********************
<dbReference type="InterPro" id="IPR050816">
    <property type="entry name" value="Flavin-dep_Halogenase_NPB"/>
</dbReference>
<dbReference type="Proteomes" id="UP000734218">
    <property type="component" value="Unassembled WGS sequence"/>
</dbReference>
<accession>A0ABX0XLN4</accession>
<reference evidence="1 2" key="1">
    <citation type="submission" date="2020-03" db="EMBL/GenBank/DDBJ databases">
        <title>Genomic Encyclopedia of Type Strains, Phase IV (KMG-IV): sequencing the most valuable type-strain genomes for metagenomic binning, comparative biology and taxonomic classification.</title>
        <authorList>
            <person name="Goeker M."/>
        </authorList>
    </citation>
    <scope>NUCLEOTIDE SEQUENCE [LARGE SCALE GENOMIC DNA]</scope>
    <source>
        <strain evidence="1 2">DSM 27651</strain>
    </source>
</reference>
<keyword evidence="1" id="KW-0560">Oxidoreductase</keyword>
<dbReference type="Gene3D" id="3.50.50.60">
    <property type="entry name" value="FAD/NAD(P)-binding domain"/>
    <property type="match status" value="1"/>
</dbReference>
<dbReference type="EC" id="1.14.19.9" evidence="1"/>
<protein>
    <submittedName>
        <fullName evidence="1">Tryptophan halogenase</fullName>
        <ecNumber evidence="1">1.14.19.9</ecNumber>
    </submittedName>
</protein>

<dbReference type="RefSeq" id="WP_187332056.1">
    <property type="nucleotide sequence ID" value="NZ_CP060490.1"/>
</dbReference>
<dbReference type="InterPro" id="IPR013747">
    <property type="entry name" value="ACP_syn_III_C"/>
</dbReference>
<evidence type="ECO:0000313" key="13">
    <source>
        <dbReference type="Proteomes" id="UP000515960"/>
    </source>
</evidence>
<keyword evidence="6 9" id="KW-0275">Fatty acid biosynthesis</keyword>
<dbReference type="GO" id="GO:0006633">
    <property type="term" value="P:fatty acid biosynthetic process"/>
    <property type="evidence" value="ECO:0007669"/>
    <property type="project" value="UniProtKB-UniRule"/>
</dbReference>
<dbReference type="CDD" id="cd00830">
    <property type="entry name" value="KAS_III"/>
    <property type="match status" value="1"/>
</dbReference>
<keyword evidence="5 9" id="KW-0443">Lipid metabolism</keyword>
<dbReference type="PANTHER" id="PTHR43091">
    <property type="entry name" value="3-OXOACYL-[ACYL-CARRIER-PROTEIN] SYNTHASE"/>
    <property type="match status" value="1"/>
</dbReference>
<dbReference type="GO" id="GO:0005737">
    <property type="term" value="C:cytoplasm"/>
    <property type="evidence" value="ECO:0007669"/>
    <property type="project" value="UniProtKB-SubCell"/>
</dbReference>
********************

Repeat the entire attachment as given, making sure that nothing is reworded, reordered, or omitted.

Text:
<dbReference type="InterPro" id="IPR050816">
    <property type="entry name" value="Flavin-dep_Halogenase_NPB"/>
</dbReference>
<dbReference type="Proteomes" id="UP000734218">
    <property type="component" value="Unassembled WGS sequence"/>
</dbReference>
<accession>A0ABX0XLN4</accession>
<reference evidence="1 2" key="1">
    <citation type="submission" date="2020-03" db="EMBL/GenBank/DDBJ databases">
        <title>Genomic Encyclopedia of Type Strains, Phase IV (KMG-IV): sequencing the most valuable type-strain genomes for metagenomic binning, comparative biology and taxonomic classification.</title>
        <authorList>
            <person name="Goeker M."/>
        </authorList>
    </citation>
    <scope>NUCLEOTIDE SEQUENCE [LARGE SCALE GENOMIC DNA]</scope>
    <source>
        <strain evidence="1 2">DSM 27651</strain>
    </source>
</reference>
<keyword evidence="1" id="KW-0560">Oxidoreductase</keyword>
<dbReference type="Gene3D" id="3.50.50.60">
    <property type="entry name" value="FAD/NAD(P)-binding domain"/>
    <property type="match status" value="1"/>
</dbReference>
<dbReference type="EC" id="1.14.19.9" evidence="1"/>
<protein>
    <submittedName>
        <fullName evidence="1">Tryptophan halogenase</fullName>
        <ecNumber evidence="1">1.14.19.9</ecNumber>
    </submittedName>
</protein>

<dbReference type="RefSeq" id="WP_187332056.1">
    <property type="nucleotide sequence ID" value="NZ_CP060490.1"/>
</dbReference>
<dbReference type="InterPro" id="IPR013747">
    <property type="entry name" value="ACP_syn_III_C"/>
</dbReference>
<evidence type="ECO:0000313" key="13">
    <source>
        <dbReference type="Proteomes" id="UP000515960"/>
    </source>
</evidence>
<keyword evidence="6 9" id="KW-0275">Fatty acid biosynthesis</keyword>
<dbReference type="GO" id="GO:0006633">
    <property type="term" value="P:fatty acid biosynthetic process"/>
    <property type="evidence" value="ECO:0007669"/>
    <property type="project" value="UniProtKB-UniRule"/>
</dbReference>
<dbReference type="CDD" id="cd00830">
    <property type="entry name" value="KAS_III"/>
    <property type="match status" value="1"/>
</dbReference>
<keyword evidence="5 9" id="KW-0443">Lipid metabolism</keyword>
<dbReference type="PANTHER" id="PTHR43091">
    <property type="entry name" value="3-OXOACYL-[ACYL-CARRIER-PROTEIN] SYNTHASE"/>
    <property type="match status" value="1"/>
</dbReference>
<dbReference type="GO" id="GO:0005737">
    <property type="term" value="C:cytoplasm"/>
    <property type="evidence" value="ECO:0007669"/>
    <property type="project" value="UniProtKB-SubCell"/>
</dbReference>